GARDINER — In the moments before a key Class A North game at Gardiner Area High School, the Lawrence girls basketball team had already taken the court to warm up when it was joined by another team in blue.

The Gardiner players took the floor seconds later, all wearing blue T-shirts over their home whites, with a black No. 5 on the back. The number was a tribute to MaKenzie Nadeau, Lawrence’s junior guard, who’s out for the season after suffering a fracture to her spine in a car accident on Dec. 28.

It was also a reminder: The ties in the high school basketball community go well beyond what takes place on the court.

“It is a great gesture,” Lawrence coach Greg Chesley said. “It’s a sign of respect. ‘Hey, we know you’re hurting. We’re going to do this to honor you and let you know that we respect what you do.'”

Watching from the other side of the court, Lawrence junior guard Hope Bouchard, who was also a passenger in the accident and suffered a broken finger, said she was touched by the tribute.

“It’s really nice seeing local schools around doing something like that for our team,” she said. “It’s really nice to see that kind of thing. It was pretty big.”


Gardiner wasn’t the only team to recognize what Nadeau and the Bulldogs are going through, as Skowhegan did a similar tribute before a game in January. For Chesley, the message has come through that, as strong as the rivalries in Class A North are, the sense of camaraderie among the teams is even stronger.

“The number of coaches that have reached out to me and to MaKenzie and to Hope has really been incredible,” he said. “I really want to hate every opponent, but some of this bigger-than-basketball stuff has showed me that people are good. And people care about us as a basketball community, and we look out for each other.”

For teams like Gardiner, Nadeau — who was on the bench for the game — is more than just a name on the roster of an opponent. Many of the Tigers and Bulldogs grew up playing with and against each other, their paths through the sport intertwined throughout the years leading up to high school.

“We’ve been playing against them since I can remember,” Bouchard said. “I remember in PAL coming up in elementary school, we would play against them. Back then we even knew that we would be big rivals here in high school.”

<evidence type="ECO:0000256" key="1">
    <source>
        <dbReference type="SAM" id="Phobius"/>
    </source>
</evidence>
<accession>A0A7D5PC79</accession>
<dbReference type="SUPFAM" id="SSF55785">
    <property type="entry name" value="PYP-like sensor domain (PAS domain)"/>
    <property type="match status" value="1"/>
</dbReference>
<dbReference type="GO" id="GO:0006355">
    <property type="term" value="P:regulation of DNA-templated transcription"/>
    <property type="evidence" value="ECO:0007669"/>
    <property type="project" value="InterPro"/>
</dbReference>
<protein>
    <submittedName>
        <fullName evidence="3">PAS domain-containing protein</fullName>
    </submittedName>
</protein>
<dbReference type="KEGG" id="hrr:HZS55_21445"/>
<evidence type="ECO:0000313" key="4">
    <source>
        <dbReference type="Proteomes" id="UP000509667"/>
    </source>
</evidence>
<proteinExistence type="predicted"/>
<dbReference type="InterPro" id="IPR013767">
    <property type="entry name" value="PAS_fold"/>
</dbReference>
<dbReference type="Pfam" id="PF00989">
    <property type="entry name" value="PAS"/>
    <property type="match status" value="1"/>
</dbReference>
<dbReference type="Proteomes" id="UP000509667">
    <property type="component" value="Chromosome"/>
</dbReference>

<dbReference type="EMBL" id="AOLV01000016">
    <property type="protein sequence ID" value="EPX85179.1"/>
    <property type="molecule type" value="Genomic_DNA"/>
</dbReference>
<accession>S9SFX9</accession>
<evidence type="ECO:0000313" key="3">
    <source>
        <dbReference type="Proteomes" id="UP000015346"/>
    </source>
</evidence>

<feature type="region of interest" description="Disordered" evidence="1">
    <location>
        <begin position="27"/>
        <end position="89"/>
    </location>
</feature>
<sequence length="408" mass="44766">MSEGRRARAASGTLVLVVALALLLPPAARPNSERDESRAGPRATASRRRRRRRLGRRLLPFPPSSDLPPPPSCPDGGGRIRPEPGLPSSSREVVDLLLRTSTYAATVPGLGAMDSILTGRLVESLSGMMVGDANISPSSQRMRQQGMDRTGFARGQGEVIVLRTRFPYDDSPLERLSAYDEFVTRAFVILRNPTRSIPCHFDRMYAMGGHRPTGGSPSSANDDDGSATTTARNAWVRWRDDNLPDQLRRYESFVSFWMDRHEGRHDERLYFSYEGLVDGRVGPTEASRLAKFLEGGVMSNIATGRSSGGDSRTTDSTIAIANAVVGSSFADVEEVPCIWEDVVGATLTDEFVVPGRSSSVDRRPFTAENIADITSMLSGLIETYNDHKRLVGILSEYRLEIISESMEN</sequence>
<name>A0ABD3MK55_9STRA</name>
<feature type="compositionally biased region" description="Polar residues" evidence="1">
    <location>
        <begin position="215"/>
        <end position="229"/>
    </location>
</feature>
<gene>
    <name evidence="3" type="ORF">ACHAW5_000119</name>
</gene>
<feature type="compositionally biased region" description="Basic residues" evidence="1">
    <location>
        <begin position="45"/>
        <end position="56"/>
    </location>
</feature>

As one of the players in that program, Nadeau became someone the Tigers saw often.

“People always say Cony-Gardiner, but it’s always been a battle against Lawrence, even in travel basketball in fourth and fifth grade,” Gardiner junior guard Megan Gallagher said. “We’ve just grown up with her, and then we ended up playing with her in AAU and fall leagues. She’s just really good.”


The news about the accident, Gardiner coach Mike Gray said, was a blow for his team.

“They’ve all known each other forever, and when we heard what happened with Hope and MaKenzie, our girls were shaken up,” he said. “You could see that that impacted them, and they talked about wanting to do something, just to make sure they know we care.”

The only question was what.

Gardiner Area High School players warm up in No. 5 T-shirts to honor Lawrence’s MaKenzie Nadeau prior to a Class A North game Tuesday night in Gardiner. Andy Molloy/Kennebec Journal

“We were trying to think of a way to not make a huge scene,” Gallagher said. “We felt the warmups would be a cute idea, just to recognize her. … When they got in the accident we were in Florida, and a lot of teams were sending flowers and stuff. In one of the articles, she said she’s gotten a lot of flowers, so we were trying to think of something that would be different.”

“Our team does a good job of checking in on her and making sure she’s OK,” Gardiner junior center Lizzy Gruber said. “That’s nothing anyone should ever have to go through, along with her and her teammates and her family. We really wanted to do that for her, just because we have a connection.”

The game that took place afterward looked the way Gardiner-Lawrence games typically do: Close, back and forth, and physical. Tuesday night showed the competitiveness that’s always there between the programs, and it also showed the respect.

This time, that respect came in the form of a “we’ve got your back” to a team that has had to deal with something a lot harder than missed free throws or a mid-season losing streak.

“It was really hard at first,” Bouchard said, “but I think we’re doing pretty good. We’re all really strong, and we have a really nice community to support us.”

On Tuesday night, that couldn’t have been more clear.

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